I apply to you after having found your address on the Internet.
I am looking for a person whose name is Hans Röhl, who was a mathematics student at Kiel University (with Prof. Dr. F. Bachmann), and who conducted in 1962 a study about the mathematician Prof. Dr. Ernst Steinitz. As you may see from my name, I belong to the family of Prof. Ernst Steinitz. Since I am researching the history of my family, I would like very much to contact Hans Röhl and learn from him more details about Ernst Steinitz.
I should be grateful to you if you could tell me whether you are the person I look after, and if not, whether you happen to know of another mathematician in Germany who carries the same name.
Thanking you in advance for your attention,
Sincerely yours,
Banini Steinitz.

On the same day, at 18:14, we received the following reply:

Dear Dr. Steinitz,
I got your eMail today and I am totally surprised and pleased to hear from you. You are right you have been looking for me and I will try to help you with your genealogy. You will understand that I have to have some more time to go through old papers to refresh memory, for I will be 70 years old soon. In case you have my dissertation at hand, I am afraid of not being able to add many more extras. If you are interested in the German Correspondence with Prof. Walter Steinitz, the youngest brother of Ernst, please let me know and I will send copies of letters. My wife and I had been invited to the Couple Prof Walter Steinitz in Bad Nauheim in Spring 1962 and enjoyed that day very much. 2
I intend to go to the Netherlands this weekend and won't be back by May 8 th 2006. Afterwards I will be at your disposal for further information.
Yours sincerely - Hans Röhl , Nösslerstr. 8 , D-28359 Bremen
Enclosed 1 photograph - from left to right: Kurt, Walter, Sigismund (father), Ernst Steinitz (about 1886).

This is one of the unbelievable wonders of the Internet. The thesis arrived one week before we left for Berlin. Enclosed with it was also a correspondence from 1962 between Hans Röhl the student and Erna Toeplitz, the widow of Prof. Otto Toeplitz. (Prof. Toeplitz and Ernst were friends and worked as math professors at Kiel University at the same time). From the Carmel, Haifa, the lady tells Hans Röhl about the relationships between both mathematicians, and describes Ernst as an "anima candida". And here once again the circles widen: Uri Toeplitz, the son of the mathematician Otto Toeplitz, was for many years first flutist of the Israel Philharmonic Orchestra and a teacher at the Tel Aviv Academy of Music. Ruben Steinitz, the son of Gideon and Toni, grandson of Walter, was a very talented flutist who died at the age of 20. He was Uri Toeplitz's student. Gabi, the daughter of the flutist Uri Toeplitz and granddaughter of the mathematician Otto, was a neighbor of Ruth Steinitz (Banini's mother) at 23 Hechalutz Str. in Jerusalem, and became a friend of ours while we lived there. When Gabi and her family moved into the building, Ruth asked her whether she knew about the "mathematical connection" between the Steinitz and Toeplitz families. We, 35 years ago, were not interested… Nowadays we are at the right age to enjoy putting this puzzle together.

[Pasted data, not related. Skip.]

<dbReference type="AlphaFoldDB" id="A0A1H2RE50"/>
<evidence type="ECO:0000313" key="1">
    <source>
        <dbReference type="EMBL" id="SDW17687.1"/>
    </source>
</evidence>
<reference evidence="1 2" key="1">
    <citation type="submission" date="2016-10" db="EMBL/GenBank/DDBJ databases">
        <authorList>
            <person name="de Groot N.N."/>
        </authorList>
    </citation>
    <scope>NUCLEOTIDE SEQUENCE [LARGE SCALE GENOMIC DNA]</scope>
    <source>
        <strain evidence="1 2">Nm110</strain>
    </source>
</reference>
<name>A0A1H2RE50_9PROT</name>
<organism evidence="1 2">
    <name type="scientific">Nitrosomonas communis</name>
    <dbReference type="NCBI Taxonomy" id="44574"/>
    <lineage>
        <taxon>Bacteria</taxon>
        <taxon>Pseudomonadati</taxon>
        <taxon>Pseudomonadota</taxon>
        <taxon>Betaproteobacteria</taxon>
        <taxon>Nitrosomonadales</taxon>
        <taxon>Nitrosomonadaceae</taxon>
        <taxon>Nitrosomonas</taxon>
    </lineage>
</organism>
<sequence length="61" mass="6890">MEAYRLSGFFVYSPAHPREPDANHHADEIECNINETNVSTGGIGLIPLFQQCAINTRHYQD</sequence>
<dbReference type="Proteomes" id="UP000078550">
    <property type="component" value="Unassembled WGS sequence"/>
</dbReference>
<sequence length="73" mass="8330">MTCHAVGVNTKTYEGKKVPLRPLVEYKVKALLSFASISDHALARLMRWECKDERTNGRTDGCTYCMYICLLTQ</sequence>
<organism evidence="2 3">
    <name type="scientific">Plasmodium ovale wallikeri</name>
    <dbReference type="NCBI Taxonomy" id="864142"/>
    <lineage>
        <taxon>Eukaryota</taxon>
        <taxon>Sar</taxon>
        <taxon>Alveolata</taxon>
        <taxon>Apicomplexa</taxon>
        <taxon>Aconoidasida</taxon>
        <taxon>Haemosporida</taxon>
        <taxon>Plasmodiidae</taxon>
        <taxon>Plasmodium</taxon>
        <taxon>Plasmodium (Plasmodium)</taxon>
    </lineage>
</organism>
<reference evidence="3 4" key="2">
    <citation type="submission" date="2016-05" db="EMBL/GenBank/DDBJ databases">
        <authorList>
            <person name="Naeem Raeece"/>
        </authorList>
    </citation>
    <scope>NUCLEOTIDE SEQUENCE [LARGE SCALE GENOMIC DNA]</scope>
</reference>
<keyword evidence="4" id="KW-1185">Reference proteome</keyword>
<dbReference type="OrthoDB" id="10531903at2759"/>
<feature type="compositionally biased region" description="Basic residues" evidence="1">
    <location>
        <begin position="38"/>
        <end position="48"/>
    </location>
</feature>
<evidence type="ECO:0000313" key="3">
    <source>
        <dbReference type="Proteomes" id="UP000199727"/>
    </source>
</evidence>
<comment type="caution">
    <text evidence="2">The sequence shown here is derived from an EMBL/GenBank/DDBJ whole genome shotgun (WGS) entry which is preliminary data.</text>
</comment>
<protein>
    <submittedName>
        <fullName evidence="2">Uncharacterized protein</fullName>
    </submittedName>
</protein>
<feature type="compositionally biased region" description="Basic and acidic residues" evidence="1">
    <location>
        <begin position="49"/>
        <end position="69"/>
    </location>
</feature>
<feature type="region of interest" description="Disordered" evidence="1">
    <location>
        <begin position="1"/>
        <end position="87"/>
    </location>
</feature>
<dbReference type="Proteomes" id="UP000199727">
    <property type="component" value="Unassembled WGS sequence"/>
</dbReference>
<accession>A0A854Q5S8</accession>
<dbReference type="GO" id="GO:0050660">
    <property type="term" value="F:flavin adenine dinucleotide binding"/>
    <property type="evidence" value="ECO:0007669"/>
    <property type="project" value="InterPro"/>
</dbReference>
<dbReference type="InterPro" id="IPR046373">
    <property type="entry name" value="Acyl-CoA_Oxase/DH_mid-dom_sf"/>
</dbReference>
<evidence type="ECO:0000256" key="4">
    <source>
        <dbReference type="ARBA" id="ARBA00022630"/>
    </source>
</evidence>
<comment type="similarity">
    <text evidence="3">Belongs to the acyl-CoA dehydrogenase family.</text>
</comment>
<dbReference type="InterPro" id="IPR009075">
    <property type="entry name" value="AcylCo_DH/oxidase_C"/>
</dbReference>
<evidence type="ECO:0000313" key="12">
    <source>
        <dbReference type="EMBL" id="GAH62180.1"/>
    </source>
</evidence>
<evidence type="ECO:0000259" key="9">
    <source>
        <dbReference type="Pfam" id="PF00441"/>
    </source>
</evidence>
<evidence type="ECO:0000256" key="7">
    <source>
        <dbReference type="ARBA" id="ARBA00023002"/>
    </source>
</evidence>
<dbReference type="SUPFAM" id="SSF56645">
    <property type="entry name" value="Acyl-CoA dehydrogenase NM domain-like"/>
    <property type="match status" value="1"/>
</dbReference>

As Rivka and Banini were busy with this recent correspondence with Hans Röhl, the Israeli Steinitz family gathered on the 14th of May at the Ramot Hashavim cemetery and joined Danny at the funeral of his wife Mina. On this occasion they visited the graves of Walter and Alma Steinitz and of Hans and Lotte Steinitz. Among the relatives paying their last respects was No'omi Aridor, the only granddaughter of the mathematician Ernst. In the cemetery they also met Moni and Erik Bassow from Berlin, who had come to Israel for a happy occasion, namely to see their newborn grandson Yarden, son of Anett. Such is the circle of life. For Banini this is the story of Walter and his family, and for Rivka it turned out to be a story about identity and belonging. Ramot Hashavim in Hebrew means, roughly, a place of return. A return to what? Well, that is another story altogether.

Rehovot, May-June 2006